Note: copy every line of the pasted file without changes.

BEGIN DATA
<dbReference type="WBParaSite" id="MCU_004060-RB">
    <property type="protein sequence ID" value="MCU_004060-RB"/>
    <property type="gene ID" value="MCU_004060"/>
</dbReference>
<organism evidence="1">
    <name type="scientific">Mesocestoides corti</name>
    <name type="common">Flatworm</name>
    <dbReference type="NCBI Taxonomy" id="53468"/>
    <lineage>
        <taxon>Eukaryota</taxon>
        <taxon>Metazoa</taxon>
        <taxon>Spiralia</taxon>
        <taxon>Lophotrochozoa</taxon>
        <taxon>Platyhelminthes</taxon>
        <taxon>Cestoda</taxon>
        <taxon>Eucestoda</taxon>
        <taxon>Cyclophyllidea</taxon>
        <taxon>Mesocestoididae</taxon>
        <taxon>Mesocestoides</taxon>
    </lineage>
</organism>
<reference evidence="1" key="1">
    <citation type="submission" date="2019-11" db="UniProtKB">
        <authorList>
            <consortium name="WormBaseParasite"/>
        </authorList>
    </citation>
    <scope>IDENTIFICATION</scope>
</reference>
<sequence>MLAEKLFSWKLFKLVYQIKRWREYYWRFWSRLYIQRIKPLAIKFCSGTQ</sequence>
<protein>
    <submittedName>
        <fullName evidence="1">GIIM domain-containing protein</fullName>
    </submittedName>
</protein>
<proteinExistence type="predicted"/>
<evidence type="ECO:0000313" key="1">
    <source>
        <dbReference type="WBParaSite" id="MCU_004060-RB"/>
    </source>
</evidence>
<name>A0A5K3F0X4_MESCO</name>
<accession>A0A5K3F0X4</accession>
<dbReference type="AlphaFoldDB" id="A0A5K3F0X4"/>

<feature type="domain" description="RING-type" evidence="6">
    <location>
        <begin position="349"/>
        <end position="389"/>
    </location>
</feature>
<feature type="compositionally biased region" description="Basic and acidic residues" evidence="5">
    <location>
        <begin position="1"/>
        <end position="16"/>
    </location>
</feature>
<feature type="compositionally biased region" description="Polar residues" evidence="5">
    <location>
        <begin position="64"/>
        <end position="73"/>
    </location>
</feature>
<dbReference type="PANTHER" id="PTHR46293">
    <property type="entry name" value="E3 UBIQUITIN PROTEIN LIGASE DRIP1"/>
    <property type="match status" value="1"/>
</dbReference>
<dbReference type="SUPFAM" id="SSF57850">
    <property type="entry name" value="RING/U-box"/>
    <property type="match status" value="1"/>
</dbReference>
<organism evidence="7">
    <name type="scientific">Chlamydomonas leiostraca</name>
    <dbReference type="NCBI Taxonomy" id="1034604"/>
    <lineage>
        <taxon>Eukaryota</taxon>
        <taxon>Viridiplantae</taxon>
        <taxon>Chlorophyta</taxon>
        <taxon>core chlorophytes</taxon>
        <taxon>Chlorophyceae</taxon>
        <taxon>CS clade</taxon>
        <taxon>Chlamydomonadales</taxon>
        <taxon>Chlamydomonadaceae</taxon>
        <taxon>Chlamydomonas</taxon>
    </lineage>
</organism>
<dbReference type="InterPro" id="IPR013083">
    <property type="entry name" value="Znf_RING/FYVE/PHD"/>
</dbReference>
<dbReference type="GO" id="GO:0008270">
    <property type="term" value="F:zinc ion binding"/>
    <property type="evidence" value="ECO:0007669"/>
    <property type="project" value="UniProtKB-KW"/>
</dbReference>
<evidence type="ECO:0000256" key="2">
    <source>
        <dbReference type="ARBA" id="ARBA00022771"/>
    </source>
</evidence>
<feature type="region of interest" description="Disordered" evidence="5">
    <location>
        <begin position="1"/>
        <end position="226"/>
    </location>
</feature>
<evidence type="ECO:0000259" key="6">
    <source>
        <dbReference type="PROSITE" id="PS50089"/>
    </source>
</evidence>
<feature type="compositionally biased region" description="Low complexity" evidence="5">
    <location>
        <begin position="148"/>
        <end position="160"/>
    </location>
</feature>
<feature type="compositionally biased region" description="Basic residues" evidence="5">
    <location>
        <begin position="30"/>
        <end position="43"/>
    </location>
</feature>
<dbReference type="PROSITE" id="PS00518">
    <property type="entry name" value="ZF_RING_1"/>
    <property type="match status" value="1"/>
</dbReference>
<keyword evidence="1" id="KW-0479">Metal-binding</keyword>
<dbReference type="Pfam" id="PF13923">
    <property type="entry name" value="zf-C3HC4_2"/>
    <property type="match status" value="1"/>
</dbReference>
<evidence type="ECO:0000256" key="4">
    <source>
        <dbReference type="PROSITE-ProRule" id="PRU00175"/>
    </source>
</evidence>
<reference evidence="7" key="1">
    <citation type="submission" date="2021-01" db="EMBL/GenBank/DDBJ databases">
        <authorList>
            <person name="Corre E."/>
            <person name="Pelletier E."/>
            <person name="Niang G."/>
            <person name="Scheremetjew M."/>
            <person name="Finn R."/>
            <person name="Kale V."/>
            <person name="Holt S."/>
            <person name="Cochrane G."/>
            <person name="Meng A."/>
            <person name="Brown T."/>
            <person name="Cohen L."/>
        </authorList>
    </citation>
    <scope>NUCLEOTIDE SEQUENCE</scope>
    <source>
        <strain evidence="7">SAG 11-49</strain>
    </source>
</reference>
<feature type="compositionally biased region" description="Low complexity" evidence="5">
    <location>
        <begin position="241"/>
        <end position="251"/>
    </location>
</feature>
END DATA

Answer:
<dbReference type="WBParaSite" id="MCU_004060-RB">
    <property type="protein sequence ID" value="MCU_004060-RB"/>
    <property type="gene ID" value="MCU_004060"/>
</dbReference>
<organism evidence="1">
    <name type="scientific">Mesocestoides corti</name>
    <name type="common">Flatworm</name>
    <dbReference type="NCBI Taxonomy" id="53468"/>
    <lineage>
        <taxon>Eukaryota</taxon>
        <taxon>Metazoa</taxon>
        <taxon>Spiralia</taxon>
        <taxon>Lophotrochozoa</taxon>
        <taxon>Platyhelminthes</taxon>
        <taxon>Cestoda</taxon>
        <taxon>Eucestoda</taxon>
        <taxon>Cyclophyllidea</taxon>
        <taxon>Mesocestoididae</taxon>
        <taxon>Mesocestoides</taxon>
    </lineage>
</organism>
<reference evidence="1" key="1">
    <citation type="submission" date="2019-11" db="UniProtKB">
        <authorList>
            <consortium name="WormBaseParasite"/>
        </authorList>
    </citation>
    <scope>IDENTIFICATION</scope>
</reference>
<sequence>MLAEKLFSWKLFKLVYQIKRWREYYWRFWSRLYIQRIKPLAIKFCSGTQ</sequence>
<protein>
    <submittedName>
        <fullName evidence="1">GIIM domain-containing protein</fullName>
    </submittedName>
</protein>
<proteinExistence type="predicted"/>
<evidence type="ECO:0000313" key="1">
    <source>
        <dbReference type="WBParaSite" id="MCU_004060-RB"/>
    </source>
</evidence>
<name>A0A5K3F0X4_MESCO</name>
<accession>A0A5K3F0X4</accession>
<dbReference type="AlphaFoldDB" id="A0A5K3F0X4"/>

<feature type="domain" description="RING-type" evidence="6">
    <location>
        <begin position="349"/>
        <end position="389"/>
    </location>
</feature>
<feature type="compositionally biased region" description="Basic and acidic residues" evidence="5">
    <location>
        <begin position="1"/>
        <end position="16"/>
    </location>
</feature>
<feature type="compositionally biased region" description="Polar residues" evidence="5">
    <location>
        <begin position="64"/>
        <end position="73"/>
    </location>
</feature>
<dbReference type="PANTHER" id="PTHR46293">
    <property type="entry name" value="E3 UBIQUITIN PROTEIN LIGASE DRIP1"/>
    <property type="match status" value="1"/>
</dbReference>
<dbReference type="SUPFAM" id="SSF57850">
    <property type="entry name" value="RING/U-box"/>
    <property type="match status" value="1"/>
</dbReference>
<organism evidence="7">
    <name type="scientific">Chlamydomonas leiostraca</name>
    <dbReference type="NCBI Taxonomy" id="1034604"/>
    <lineage>
        <taxon>Eukaryota</taxon>
        <taxon>Viridiplantae</taxon>
        <taxon>Chlorophyta</taxon>
        <taxon>core chlorophytes</taxon>
        <taxon>Chlorophyceae</taxon>
        <taxon>CS clade</taxon>
        <taxon>Chlamydomonadales</taxon>
        <taxon>Chlamydomonadaceae</taxon>
        <taxon>Chlamydomonas</taxon>
    </lineage>
</organism>
<dbReference type="InterPro" id="IPR013083">
    <property type="entry name" value="Znf_RING/FYVE/PHD"/>
</dbReference>
<dbReference type="GO" id="GO:0008270">
    <property type="term" value="F:zinc ion binding"/>
    <property type="evidence" value="ECO:0007669"/>
    <property type="project" value="UniProtKB-KW"/>
</dbReference>
<evidence type="ECO:0000256" key="2">
    <source>
        <dbReference type="ARBA" id="ARBA00022771"/>
    </source>
</evidence>
<feature type="region of interest" description="Disordered" evidence="5">
    <location>
        <begin position="1"/>
        <end position="226"/>
    </location>
</feature>
<evidence type="ECO:0000259" key="6">
    <source>
        <dbReference type="PROSITE" id="PS50089"/>
    </source>
</evidence>
<feature type="compositionally biased region" description="Low complexity" evidence="5">
    <location>
        <begin position="148"/>
        <end position="160"/>
    </location>
</feature>
<feature type="compositionally biased region" description="Basic residues" evidence="5">
    <location>
        <begin position="30"/>
        <end position="43"/>
    </location>
</feature>
<dbReference type="PROSITE" id="PS00518">
    <property type="entry name" value="ZF_RING_1"/>
    <property type="match status" value="1"/>
</dbReference>
<keyword evidence="1" id="KW-0479">Metal-binding</keyword>
<dbReference type="Pfam" id="PF13923">
    <property type="entry name" value="zf-C3HC4_2"/>
    <property type="match status" value="1"/>
</dbReference>
<evidence type="ECO:0000256" key="4">
    <source>
        <dbReference type="PROSITE-ProRule" id="PRU00175"/>
    </source>
</evidence>
<reference evidence="7" key="1">
    <citation type="submission" date="2021-01" db="EMBL/GenBank/DDBJ databases">
        <authorList>
            <person name="Corre E."/>
            <person name="Pelletier E."/>
            <person name="Niang G."/>
            <person name="Scheremetjew M."/>
            <person name="Finn R."/>
            <person name="Kale V."/>
            <person name="Holt S."/>
            <person name="Cochrane G."/>
            <person name="Meng A."/>
            <person name="Brown T."/>
            <person name="Cohen L."/>
        </authorList>
    </citation>
    <scope>NUCLEOTIDE SEQUENCE</scope>
    <source>
        <strain evidence="7">SAG 11-49</strain>
    </source>
</reference>
<feature type="compositionally biased region" description="Low complexity" evidence="5">
    <location>
        <begin position="241"/>
        <end position="251"/>
    </location>
</feature>